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Russia, Turkey weigh options in Crimea

Does the Turkish response in Crimea foreshadow an opportunity or a challenge for Russian policy?
Armed men, believed to be Russian soldiers, assemble near an Ukrainian military base in Perevalnoe March 5, 2014. Ukraine's government said on Wednesday "Russian aggression" in Crimea was hitting the country's economy hard but signalled growing confidence that it will secure international loans and avoid bankruptcy. REUTERS/Thomas Peter (UKRAINE - Tags: POLITICS MILITARY) - RTR3G2SD

If the Balkans were once the powder keg of Europe, it is now the Ukrainian peninsula of Crimea that threatens to bring Europe, the United States and Russia to the brink of the second cold war. These days the analogies of the war of 1853-1856 are brought up quite often: Back then, the Russians hoped to deal an easy blow to the Ottomans but instead found themselves confronted by a coalition of the British and French empires and the Kingdom of Sardinia. Although direct parallels would be inaccurate, of about 16 wars fought between the Russian and Ottoman empires it was the battle over the Crimea that was a tremendous game changer in the European status quo and international system in general.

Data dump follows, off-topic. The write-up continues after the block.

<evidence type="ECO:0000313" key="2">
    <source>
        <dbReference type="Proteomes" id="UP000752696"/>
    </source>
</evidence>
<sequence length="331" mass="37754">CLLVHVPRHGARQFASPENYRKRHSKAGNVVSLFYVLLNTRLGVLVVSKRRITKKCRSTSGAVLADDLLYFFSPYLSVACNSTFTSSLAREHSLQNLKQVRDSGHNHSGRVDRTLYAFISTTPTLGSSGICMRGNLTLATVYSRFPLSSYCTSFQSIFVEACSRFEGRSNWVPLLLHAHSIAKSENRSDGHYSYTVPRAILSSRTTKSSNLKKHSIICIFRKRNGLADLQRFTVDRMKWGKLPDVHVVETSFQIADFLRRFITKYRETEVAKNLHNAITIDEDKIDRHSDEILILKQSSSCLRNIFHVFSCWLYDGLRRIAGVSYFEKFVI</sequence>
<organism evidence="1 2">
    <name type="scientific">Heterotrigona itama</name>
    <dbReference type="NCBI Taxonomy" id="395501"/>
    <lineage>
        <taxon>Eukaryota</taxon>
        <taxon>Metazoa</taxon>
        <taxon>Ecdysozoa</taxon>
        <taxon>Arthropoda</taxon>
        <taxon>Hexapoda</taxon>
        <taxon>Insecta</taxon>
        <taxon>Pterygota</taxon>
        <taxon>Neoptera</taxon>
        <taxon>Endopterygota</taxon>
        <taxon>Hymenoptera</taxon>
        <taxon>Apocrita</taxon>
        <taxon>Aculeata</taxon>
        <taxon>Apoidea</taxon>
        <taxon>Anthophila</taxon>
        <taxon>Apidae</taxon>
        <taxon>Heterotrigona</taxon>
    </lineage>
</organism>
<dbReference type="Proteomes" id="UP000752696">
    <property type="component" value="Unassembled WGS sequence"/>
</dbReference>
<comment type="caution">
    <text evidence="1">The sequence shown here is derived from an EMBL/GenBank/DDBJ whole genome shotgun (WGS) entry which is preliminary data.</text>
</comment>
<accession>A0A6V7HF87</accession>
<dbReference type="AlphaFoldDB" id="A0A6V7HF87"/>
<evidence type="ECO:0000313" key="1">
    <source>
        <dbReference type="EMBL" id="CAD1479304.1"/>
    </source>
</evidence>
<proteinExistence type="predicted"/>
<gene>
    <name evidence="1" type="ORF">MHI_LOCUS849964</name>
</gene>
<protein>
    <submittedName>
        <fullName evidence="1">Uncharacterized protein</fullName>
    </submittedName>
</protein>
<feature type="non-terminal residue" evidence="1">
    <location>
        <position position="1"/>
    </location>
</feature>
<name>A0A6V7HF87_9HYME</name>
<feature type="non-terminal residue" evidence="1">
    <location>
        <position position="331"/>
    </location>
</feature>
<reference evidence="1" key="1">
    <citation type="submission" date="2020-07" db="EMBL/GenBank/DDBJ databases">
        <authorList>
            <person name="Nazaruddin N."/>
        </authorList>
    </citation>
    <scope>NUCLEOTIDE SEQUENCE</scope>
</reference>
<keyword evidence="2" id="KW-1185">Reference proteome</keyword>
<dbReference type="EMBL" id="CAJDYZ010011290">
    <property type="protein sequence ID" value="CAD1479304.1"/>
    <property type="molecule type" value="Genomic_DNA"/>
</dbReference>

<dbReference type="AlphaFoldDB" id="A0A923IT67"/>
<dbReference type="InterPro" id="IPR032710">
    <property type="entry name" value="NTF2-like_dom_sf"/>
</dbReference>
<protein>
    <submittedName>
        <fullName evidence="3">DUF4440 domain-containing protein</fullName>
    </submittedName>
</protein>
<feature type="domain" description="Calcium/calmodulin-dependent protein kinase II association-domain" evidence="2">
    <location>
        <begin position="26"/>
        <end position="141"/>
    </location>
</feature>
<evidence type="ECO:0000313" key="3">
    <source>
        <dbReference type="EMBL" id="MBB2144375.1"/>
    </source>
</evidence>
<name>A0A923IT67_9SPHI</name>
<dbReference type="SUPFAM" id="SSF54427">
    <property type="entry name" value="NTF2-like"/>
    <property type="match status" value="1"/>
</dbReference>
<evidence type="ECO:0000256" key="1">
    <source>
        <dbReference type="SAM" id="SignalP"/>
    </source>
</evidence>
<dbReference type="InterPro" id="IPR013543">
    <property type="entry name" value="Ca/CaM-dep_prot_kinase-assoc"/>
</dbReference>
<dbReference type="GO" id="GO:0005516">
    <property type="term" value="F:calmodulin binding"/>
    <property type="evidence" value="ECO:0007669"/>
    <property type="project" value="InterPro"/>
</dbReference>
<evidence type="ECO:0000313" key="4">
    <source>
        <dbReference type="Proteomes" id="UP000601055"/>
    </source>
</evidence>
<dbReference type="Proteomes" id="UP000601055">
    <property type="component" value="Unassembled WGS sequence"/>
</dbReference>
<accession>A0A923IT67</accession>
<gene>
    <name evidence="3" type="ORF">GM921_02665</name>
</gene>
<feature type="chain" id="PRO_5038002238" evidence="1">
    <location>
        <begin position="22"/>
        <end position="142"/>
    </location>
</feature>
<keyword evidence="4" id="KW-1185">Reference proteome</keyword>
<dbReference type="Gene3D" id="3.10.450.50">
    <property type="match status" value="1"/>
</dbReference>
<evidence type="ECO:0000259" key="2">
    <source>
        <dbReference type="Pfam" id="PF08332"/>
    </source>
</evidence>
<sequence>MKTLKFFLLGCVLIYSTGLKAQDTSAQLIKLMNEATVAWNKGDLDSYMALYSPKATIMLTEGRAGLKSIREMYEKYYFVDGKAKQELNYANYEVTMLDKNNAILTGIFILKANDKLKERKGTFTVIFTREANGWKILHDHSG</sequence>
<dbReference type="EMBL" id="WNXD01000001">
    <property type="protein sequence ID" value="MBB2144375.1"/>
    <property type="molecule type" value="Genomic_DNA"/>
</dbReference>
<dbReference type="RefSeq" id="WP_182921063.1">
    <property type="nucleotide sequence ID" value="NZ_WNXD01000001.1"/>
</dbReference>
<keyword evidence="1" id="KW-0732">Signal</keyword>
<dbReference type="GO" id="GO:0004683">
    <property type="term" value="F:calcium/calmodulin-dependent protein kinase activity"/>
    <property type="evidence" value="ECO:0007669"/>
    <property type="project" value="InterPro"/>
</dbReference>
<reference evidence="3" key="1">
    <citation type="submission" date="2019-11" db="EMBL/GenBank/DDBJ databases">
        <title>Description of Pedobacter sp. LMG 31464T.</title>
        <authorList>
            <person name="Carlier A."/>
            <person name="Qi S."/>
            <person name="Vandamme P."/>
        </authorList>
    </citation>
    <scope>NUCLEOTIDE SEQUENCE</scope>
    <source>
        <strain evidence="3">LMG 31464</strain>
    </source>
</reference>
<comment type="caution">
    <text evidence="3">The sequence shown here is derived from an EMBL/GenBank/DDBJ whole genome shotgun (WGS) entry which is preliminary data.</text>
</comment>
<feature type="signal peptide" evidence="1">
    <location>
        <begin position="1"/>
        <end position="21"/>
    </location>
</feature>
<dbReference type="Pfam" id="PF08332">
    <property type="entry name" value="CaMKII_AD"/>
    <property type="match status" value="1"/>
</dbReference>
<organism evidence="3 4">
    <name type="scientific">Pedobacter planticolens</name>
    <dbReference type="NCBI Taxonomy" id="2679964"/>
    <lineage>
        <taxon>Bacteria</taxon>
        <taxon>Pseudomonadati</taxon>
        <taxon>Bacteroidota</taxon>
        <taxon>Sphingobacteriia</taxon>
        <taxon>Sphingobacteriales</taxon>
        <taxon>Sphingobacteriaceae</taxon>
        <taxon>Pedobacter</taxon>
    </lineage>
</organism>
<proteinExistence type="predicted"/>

Indeed, the prospect of a complicated continuous standoff, or — God forbid — war, is worrisome. Although Turkey is not the main protagonist this time, it is the "gray cardinal" whose opinion is important to Moscow.

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